Does Cocaine Have Any Legit Medical Uses?

Cocaine is more than just a street drug,

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With names like Bazooka, Blow, Charlie, Nose Candy, Snow and, of course, Booger Sugar, it's difficult to imagine that cocaine has any legitimate uses. However, cocaine is one heck of a topical anesthetic. (Topical means applied to the skin.) For example, consider the following position statement:

The American Academy of Otolaryngology-Head and Neck Surgery, Inc. considers cocaine to be a valuable anesthetic and vasoconstricting agent when used as part of the treatment of a patient by a physician. No other single drug combines the anesthetic and vasoconstricting properties of cocaine.

In fairness, the fact that cocaine has anesthetic properties should come as no surprise to some readers who realize that cocaine and lidocaine are chemical cousins, and lidocaine is used as an anesthetic during dental procedures. Nevertheless, it's compelling to take a closer look at cocaine as a medical treatment.

Cocaine as a Drug of Abuse

Cocaine is an alkaloid derivative refined from coca leaves. Coca leaves grow on Erythroxylum Coca, a plant commonly found in South America.

Cocaine is readily absorbed across mucus membranes including the linings of the nose and mouth, which explains why people who abuse the drug snort it or rub it on their gums.

As a drug of misuse, cocaine works on the brain by blocking the reuptake of dopamine—the "feel good" neurotransmitter. Cocaine also works by blocking the reuptake of serotonin and norepinephrine, which also contribute to a short-lasting rush or euphoria experienced after ingestion.

Other effects of the drug include increased heart rate and increased blood pressure as well as a boost in self-confidence, vigilance, and well-being.

Over time, the chronic use of cocaine reduces the concentration of neurotransmitter metabolites thus permanently messing with the brain. Signs of chronic use include an intense craving for more drug and feelings of irritability, violent outbursts, paranoia, and depression.

Repeated doses may also lead to involuntary motor activity, heart disease, seizures, psychoses, respiratory failure, sexual dysfunction, and death.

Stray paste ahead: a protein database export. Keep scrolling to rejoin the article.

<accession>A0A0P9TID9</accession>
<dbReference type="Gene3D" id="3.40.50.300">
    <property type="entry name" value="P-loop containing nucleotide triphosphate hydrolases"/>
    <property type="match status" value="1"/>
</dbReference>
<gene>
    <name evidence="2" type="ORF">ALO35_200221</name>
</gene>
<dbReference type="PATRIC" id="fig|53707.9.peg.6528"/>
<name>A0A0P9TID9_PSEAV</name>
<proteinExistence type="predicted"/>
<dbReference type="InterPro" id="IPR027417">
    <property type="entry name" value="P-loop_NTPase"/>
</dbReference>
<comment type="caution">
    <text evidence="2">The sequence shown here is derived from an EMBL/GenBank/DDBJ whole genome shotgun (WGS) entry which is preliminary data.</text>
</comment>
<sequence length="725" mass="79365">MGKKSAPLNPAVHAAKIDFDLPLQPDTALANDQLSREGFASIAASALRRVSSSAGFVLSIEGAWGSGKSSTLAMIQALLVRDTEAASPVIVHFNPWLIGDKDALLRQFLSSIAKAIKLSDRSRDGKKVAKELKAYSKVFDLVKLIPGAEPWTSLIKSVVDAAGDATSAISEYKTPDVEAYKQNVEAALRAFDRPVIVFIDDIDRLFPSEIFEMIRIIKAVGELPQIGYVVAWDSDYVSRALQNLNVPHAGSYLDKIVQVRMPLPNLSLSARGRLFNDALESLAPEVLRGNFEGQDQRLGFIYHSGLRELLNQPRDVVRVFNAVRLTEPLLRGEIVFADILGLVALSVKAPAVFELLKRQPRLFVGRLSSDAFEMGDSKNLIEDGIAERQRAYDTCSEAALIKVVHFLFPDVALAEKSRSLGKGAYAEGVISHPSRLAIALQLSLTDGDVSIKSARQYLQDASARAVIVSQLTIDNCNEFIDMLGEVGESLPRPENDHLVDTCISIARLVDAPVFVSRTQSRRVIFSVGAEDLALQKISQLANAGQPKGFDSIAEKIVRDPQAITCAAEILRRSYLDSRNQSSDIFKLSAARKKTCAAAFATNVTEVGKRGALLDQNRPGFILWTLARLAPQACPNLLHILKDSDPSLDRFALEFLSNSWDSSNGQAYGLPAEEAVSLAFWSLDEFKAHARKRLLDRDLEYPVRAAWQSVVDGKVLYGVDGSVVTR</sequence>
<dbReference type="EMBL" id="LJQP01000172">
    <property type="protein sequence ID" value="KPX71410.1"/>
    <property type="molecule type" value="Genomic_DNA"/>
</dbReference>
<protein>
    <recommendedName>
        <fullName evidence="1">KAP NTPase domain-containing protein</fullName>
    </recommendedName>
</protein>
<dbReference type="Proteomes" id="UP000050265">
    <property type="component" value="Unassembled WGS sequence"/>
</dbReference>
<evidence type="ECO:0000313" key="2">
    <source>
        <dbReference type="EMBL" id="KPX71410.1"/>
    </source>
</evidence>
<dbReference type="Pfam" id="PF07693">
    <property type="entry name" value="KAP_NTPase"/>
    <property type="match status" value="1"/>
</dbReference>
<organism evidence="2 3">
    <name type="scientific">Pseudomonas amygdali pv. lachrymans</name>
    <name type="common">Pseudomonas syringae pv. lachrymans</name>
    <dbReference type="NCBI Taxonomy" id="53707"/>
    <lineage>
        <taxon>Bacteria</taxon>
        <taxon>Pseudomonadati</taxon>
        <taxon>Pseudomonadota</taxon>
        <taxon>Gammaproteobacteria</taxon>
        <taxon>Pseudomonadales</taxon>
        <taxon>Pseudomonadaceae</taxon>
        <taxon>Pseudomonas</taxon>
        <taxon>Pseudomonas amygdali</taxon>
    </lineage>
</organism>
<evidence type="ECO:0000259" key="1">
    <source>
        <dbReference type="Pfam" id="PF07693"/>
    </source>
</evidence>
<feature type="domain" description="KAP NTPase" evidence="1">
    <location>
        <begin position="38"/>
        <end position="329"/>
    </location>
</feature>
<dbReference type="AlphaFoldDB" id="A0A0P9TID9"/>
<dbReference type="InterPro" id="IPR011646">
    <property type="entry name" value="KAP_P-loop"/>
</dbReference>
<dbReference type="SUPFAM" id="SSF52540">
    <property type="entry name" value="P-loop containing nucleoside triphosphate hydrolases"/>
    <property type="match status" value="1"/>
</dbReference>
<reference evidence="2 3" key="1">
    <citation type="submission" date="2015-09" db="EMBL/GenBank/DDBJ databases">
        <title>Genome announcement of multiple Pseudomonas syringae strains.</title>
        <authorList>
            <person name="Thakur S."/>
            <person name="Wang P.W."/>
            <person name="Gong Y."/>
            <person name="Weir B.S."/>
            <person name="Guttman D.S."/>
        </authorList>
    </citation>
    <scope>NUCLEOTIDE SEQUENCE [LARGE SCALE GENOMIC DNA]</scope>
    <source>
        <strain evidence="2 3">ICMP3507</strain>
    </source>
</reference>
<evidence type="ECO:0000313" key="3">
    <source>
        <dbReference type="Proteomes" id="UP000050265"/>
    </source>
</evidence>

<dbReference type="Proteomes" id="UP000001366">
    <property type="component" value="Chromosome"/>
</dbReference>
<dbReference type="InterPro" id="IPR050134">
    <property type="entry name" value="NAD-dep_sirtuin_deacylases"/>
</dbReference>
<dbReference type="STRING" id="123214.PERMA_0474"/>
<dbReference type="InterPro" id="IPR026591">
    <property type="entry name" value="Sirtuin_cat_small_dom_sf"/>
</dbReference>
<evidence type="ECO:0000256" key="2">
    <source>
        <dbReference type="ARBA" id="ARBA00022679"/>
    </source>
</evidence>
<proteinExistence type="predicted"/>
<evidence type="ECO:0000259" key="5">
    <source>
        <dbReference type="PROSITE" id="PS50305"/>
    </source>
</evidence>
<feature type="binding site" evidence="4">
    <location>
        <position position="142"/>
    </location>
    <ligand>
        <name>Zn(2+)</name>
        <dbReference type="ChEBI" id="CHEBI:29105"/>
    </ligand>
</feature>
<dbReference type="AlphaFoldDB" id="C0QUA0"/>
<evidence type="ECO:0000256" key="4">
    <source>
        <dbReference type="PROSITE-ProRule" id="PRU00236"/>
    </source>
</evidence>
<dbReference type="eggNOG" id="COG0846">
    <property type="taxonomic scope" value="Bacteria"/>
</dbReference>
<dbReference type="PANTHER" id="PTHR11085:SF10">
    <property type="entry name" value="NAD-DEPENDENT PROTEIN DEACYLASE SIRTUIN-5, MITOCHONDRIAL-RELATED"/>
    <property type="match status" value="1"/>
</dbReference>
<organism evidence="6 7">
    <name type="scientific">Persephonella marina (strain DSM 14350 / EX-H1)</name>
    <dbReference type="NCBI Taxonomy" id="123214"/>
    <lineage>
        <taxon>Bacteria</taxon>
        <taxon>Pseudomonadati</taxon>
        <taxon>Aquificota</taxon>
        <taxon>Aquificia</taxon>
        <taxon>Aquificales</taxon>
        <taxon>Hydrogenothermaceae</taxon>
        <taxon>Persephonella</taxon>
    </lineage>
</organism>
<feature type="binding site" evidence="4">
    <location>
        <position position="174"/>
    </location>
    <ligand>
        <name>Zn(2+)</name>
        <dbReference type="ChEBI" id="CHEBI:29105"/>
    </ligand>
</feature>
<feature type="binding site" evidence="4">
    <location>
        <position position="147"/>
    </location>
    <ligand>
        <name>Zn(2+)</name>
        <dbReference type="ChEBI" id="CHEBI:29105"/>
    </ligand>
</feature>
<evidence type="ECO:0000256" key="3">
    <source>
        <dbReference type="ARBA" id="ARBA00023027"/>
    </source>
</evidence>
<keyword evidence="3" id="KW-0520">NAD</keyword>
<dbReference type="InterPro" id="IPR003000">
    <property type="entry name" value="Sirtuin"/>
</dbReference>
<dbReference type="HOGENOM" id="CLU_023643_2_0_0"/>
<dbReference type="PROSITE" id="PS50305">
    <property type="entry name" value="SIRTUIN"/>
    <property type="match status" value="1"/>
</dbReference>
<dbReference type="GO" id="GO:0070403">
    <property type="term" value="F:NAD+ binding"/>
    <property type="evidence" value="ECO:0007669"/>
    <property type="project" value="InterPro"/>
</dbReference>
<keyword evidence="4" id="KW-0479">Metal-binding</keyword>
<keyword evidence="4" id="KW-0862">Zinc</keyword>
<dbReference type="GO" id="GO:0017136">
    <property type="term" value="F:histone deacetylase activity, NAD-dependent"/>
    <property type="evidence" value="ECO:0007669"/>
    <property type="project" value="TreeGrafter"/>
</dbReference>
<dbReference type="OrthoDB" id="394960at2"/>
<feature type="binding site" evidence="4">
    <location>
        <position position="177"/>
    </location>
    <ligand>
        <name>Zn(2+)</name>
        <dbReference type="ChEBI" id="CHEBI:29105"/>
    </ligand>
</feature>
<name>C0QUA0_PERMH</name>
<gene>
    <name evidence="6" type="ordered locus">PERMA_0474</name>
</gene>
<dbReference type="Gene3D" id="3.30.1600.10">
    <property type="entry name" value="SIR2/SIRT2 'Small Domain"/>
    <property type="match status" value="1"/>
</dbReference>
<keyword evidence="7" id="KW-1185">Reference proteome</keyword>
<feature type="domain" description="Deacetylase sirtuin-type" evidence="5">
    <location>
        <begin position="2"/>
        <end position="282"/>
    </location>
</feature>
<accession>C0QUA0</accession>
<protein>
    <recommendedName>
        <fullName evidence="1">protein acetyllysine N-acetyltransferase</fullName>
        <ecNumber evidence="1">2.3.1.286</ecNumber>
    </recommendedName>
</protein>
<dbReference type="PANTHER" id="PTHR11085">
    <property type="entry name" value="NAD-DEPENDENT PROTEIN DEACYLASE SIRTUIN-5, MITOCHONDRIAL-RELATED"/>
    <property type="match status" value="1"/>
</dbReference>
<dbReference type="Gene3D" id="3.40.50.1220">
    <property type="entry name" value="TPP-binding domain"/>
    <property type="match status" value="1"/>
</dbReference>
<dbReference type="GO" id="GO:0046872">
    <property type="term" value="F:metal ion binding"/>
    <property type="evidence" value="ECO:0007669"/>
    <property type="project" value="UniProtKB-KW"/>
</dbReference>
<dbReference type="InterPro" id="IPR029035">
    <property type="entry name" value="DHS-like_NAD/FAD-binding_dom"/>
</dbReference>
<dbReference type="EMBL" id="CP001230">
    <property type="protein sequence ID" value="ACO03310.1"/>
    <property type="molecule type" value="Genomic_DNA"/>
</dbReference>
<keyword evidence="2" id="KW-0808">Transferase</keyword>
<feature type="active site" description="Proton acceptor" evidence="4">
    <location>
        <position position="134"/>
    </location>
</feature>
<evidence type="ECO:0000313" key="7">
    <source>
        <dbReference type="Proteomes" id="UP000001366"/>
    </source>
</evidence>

In addition to powder, cocaine can also be abused in the form of crack. Crack is a yellow-white "rock" processed with ammonia or baking soda. Crack rock is smoked or "freebased" using a crack pipe.

Crack is even more potent, addictive and dangerous than cocaine powder. People who have used crack only once have become addicted. Furthermore, crack pipes burn so hot that they can damage the lips and mouth resulting in bleeding. When people share a crack pipe, they can also share blood and diseases like HIV.

Cocaine as an Anesthetic

Cocaine is a particularly effective local anesthetic which works by blocking nerve impulses. Specifically by blocking norepinephrine uptake, cocaine causes vasoconstriction and anesthesia.

As a medical treatment, cocaine is used during procedures involving the upper respiratory tract. In addition to anesthesia and vasoconstriction of the upper respiratory tract, cocaine also shrinks the mucosa or mucous membranes.

Cocaine used during medical procedures comes in the form of a topical solution. This cocaine hydrochloride solution comes in 3 different concentrations: 1 percent, 4 percent or 10 percent. Because of potential toxicity, usually only the 1 percent or 4 percent solutions are used.

Cocaine probably suffers from an image problem. Because most people automatically associate this drug with abuse, its use is feared, reviled or parodied. In reality, however, like many other drugs that are often abused, including marijuana, opioids, and (possibly) MDMA, cocaine does have legitimate and beneficial uses. Please note, however, that the clinical uses of cocaine are absolutely confined to a clinical setting when administered by a physician. Cocaine bought off the street is always dangerous bad news ... always.


Prosser JM, Perrone J. Chapter 181. Cocaine, Methamphetamine, and Other Amphetamines. In: Tintinalli JE, Stapczynski J, Ma O, Cline DM, Cydulka RK, Meckler GD, T. eds. Tintinalli's Emergency Medicine: A Comprehensive Study Guide, 7e. New York, NY: McGraw-Hill; 2011. Accessed October 20, 2015.

O'Brien CP. Chapter 24. Drug Addiction. In: Brunton LL, Chabner BA, Knollmann BC. eds. Goodman & Gilman's The Pharmacological Basis of Therapeutics, 12e. New York, NY: McGraw-Hill; 2011. Accessed October 20, 2015.

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